This is the true story of the now Nobel Prize Winner-a girl who spoke out about every child’s right to be educated. The Taliban took over her town in Pakistan and began to threaten her. One day they shot her, on a bus, riding home from school. Malala survived and was moved to Birmingham, England, where she now lives, and she continues to travel the world in support of children’s education. This is an incredibly powerful, inspiring story.
This is a WWII novel that follows the stories of Marie-Laure, a blind girl who lives with her father in Paris, and Werner Pfennig, a boy who joins the Nazi forces. That description does not do justice to the scope of the novel; there are many other characters whom we come to know and love. The details of both the technical and natural world are different and interesting, and the writing is excellent.
Wade Watts spends most of his otherwise bleak life in a MMORPG called the OASIS. The creator of the OASIS, “Anorak,” has died, and left behind an epic quest. The person who solves his riddles and completes the quest will inherit his fortune. The competition soon becomes bloody IRL. Wade teams up with three friends to compete against the evil corporate overlords who are also on a mission to complete the quest. This novel is chock full of 80’s movies, tv, music, and video game references, and I’m the right age to enjoy them. It was a fast, pleasurable read.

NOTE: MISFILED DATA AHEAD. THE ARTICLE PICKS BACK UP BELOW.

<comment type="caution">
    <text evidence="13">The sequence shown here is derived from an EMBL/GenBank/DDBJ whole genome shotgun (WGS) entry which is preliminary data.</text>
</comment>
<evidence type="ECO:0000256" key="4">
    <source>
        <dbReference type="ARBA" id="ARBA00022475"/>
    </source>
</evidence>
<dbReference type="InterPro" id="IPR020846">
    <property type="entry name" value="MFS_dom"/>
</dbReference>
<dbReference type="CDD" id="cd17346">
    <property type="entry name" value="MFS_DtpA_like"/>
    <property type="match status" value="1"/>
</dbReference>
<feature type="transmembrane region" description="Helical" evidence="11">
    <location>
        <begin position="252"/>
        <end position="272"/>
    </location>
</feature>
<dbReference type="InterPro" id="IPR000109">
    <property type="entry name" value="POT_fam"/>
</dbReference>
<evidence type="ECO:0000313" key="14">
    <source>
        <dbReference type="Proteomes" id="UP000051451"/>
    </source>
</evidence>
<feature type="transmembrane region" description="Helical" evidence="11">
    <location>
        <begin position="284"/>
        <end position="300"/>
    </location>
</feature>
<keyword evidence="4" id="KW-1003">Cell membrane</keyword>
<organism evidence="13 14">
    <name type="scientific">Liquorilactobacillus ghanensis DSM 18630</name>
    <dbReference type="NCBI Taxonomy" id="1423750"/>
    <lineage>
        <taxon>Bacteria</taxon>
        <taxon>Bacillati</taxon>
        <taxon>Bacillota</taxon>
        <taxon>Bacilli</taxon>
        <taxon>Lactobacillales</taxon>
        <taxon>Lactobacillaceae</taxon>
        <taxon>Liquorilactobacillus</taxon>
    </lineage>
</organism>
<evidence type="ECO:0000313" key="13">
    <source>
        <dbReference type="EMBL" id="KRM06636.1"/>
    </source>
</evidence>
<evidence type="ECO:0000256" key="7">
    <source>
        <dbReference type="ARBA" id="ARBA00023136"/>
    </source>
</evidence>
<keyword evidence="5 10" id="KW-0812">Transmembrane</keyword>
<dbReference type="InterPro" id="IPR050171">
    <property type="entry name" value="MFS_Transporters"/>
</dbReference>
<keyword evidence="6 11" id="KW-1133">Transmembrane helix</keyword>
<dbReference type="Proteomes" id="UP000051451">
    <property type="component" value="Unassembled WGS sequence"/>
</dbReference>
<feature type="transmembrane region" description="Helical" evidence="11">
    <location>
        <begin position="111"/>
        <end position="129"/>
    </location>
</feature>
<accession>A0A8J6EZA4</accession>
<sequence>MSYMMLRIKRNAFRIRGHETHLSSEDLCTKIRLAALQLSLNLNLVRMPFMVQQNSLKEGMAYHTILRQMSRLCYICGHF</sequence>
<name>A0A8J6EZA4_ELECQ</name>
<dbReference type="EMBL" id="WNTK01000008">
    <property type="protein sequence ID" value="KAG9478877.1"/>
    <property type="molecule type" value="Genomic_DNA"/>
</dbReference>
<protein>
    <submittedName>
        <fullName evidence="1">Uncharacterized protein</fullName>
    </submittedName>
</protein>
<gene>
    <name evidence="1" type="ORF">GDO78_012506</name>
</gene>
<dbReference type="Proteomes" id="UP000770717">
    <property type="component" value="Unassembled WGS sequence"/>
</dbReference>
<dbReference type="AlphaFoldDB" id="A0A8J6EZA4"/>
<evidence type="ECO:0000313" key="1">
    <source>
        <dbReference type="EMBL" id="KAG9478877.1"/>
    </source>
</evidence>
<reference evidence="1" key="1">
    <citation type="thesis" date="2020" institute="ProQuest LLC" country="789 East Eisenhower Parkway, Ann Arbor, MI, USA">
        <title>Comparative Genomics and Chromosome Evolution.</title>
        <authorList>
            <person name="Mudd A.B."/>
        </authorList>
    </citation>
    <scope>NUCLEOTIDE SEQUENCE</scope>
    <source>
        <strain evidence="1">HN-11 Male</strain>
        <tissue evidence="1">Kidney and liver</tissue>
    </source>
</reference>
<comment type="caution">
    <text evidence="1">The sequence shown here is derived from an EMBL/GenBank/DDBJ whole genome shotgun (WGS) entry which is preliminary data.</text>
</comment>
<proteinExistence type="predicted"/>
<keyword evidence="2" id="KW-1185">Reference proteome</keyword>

This is the true story of Captain George De Long and his crew of men who sail the USS Jeanette into the Arctic to explore. Their boat becomes trapped in ice and sinks, and the men make their way across the frozen ocean to try to reach Siberia. Today, it’s mind-boggling to hear the theories these explorers debunk, for example, the idea that there is a warm polar sea at the north pole. It’s a pretty harrowing story, and kept me up late many nights.
Leonie has a drug habit and a gift for seeing ghosts, including her dead brother. Her 13-year-old son, JoJo, doesn’t trust her, and spends much of his time taking care of his baby sister, Kayla. JoJo’s and Kayla’s father Michael is in jail for dealing drugs. A road trip to the prison to pick up his father turns up all kinds of problems, terrors, and ghosts. This story covers all kinds of territory--racism, the penal system, family--all in a world where mystical, sometimes dark and unpleasant, things can happen. I’m glad I had the opportunity to read this before seeing Jesmyn Ward at her reading, which was terrific.